In the event you haven’t heard about the stock bubble currently inflating in China, please take a quick look at these two charts of the Shenzhen Composite:
This second chart displays the Shenzhen’s price-earnings ratio (PE), a widely used measure of fundamental valuation. If a company’s stock is worth $100 per share, and its net earnings are $10, it has a PE of 10. If a company’s stock is worth $100 per share, and its net earnings are $1, it has a PE of 100.
As Alan Greenspan noted in his mea culpa for missing the bubble in 2008, you have to keep dancing while the bubblicious music is playing. Why I Didn’t See the Crisis Coming:
Almost all market participants were aware of the growing risks, but they also knew that a bubble could keep expanding for years. Financial firms thus feared that should they retrench too soon, they would almost surely lose market share, perhaps irretrievably. In July 2007, the chair and CEO of Citigroup, Charles Prince, expressed that fear in a now-famous remark: “When the music stops, in terms of liquidity, things will be complicated. But as long as the music is playing, you’ve got to get up and dance. We’re still dancing.”
Financial firms accepted the risk that they would be unable to anticipate the onset of a crisis in time to retrench. However, they thought the risk was limited, believing that even if a crisis developed, the seemingly insatiable demand for exotic financial products would dissipate only slowly, allowing them to sell almost all their portfolios without loss.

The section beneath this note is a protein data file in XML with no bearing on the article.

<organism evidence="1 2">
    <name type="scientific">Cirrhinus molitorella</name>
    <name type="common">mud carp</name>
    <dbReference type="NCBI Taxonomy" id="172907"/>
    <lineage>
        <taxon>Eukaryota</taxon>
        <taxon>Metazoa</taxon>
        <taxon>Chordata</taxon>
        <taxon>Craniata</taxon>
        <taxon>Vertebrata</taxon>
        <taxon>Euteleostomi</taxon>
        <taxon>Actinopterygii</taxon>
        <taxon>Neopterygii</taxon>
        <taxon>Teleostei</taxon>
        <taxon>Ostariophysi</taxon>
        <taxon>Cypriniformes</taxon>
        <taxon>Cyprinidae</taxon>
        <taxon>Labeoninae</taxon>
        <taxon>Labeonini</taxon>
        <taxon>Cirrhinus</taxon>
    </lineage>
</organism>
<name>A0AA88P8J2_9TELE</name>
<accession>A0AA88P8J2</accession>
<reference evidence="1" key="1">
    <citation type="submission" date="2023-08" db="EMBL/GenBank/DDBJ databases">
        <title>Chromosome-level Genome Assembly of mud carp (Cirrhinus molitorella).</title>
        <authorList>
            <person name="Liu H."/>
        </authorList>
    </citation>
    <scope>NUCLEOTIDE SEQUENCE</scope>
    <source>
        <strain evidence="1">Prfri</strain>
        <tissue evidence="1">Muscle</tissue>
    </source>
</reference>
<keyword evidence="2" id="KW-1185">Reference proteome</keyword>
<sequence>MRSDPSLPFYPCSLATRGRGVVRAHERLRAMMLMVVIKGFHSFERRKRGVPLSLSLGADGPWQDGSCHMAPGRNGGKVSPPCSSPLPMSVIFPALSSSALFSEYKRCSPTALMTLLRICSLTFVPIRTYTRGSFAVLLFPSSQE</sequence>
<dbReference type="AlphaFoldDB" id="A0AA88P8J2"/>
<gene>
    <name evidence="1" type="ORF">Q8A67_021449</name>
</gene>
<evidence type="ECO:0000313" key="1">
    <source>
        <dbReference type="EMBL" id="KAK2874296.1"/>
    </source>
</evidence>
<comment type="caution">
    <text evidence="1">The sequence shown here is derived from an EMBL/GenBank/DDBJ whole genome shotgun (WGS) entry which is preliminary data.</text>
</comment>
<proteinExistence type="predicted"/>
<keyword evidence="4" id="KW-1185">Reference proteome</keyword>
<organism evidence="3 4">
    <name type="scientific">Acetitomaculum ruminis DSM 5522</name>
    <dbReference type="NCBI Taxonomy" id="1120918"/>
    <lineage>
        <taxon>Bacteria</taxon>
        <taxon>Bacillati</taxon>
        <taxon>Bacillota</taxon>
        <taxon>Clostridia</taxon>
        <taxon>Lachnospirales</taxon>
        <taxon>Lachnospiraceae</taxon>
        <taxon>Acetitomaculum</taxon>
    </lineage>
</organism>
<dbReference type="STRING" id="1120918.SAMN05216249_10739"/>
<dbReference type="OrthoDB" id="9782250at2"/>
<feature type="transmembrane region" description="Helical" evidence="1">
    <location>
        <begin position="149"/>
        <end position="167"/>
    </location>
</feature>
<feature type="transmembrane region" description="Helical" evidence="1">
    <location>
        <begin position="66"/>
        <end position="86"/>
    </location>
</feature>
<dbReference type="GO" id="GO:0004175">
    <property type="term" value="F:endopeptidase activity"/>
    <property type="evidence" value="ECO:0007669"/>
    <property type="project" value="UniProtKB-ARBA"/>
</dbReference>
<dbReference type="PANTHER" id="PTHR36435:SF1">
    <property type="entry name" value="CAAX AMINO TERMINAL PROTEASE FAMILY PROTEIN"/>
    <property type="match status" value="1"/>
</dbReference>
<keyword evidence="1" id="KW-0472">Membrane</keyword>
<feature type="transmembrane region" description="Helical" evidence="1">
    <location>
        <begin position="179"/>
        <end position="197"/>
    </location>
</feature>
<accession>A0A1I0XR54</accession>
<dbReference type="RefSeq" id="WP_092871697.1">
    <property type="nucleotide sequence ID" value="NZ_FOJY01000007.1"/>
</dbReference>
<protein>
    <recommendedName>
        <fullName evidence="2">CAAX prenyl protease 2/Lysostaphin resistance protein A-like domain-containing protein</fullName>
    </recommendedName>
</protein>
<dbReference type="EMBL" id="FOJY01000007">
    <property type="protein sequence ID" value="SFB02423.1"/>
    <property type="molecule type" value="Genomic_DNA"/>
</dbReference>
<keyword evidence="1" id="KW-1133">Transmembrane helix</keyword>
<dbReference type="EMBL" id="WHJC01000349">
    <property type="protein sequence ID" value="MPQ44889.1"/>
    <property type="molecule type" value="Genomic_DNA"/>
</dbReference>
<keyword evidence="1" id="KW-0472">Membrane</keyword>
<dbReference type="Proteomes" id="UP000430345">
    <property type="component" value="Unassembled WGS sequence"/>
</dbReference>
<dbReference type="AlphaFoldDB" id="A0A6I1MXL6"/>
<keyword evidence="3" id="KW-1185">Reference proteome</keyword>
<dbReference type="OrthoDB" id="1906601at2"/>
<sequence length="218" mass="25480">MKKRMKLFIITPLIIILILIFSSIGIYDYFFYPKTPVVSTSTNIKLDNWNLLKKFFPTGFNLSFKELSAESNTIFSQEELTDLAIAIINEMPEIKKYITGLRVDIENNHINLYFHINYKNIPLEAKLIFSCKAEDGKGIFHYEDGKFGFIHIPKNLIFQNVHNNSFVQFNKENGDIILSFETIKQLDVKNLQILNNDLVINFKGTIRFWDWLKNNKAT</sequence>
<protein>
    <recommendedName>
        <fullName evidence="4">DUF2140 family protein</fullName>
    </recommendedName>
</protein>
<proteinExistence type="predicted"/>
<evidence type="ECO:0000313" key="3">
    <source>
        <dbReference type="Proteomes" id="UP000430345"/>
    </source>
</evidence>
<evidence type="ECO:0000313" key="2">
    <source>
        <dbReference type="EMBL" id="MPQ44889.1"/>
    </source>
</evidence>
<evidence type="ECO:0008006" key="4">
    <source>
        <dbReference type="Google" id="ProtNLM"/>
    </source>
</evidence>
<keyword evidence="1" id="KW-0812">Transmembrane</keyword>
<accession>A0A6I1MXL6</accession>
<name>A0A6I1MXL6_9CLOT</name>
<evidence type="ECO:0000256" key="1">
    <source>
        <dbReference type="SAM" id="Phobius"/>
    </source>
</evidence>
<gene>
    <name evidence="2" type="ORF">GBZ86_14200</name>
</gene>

The take-away from this is to join the party and offload marginal enterprises at sky-high valuations to greater fools–which is why I plan on listing Of Two Minds as an IPO on the Shenzhen Exchange.
Based on the insane PE ratio of Shenzhen listed companies, Of Two Minds is worth at least $5 million. But there are various premiums that have to be included in this base valuation.
1. Of Two Minds is highly flexible. It might IPO as Of Two Minds Mobile Apps, unless mobile apps are no longer fashionable, in which case we’ll change the name to Of Two Minds P-to-P (peer-to-peer). This adds at least $1 million to the base valuation.
2. Of Two Minds is based in the San Francisco Bay Area (with an active branch in Hawaii). Just being in the white-hot tech frenzy of the Bay Area adds at least $1 million to the base valuation.
3. The growth possibilities are staggering. The Internet is global, and the global population who reads English or has access to online translation is equally vast. This adds at least $1 million to the base valuation.
4. Of Two Minds is in the hot alternative-media space, which includes mobile apps, peer-to-peer marketing, social media–basically every hot technology relates back to alternative media. This adds at least $1 million to the base valuation.
5. Of Two Minds has a long history in China, due to our early ties with the Kroika Cookie and Biscuit Company. This adds at least $1 million to the base valuation. The Kroika Story: This Blog Sells Out (December 21, 2005)
So here’s the deal: an enterprising entrepreneur, hedge fund or private equity fund can snap up Of Two Minds for a pre-IPO price of only $10 million. Who knows how high the Shenzhen Composite can go? 1,000? 3,000? Heck, why not 5,000?
Of Two Minds could easily be worth $50 million in a matter of months. $10 million is insanely cheap for a company that’s about to IPO on the Shenzhen. The sky’s the limit, Baby!
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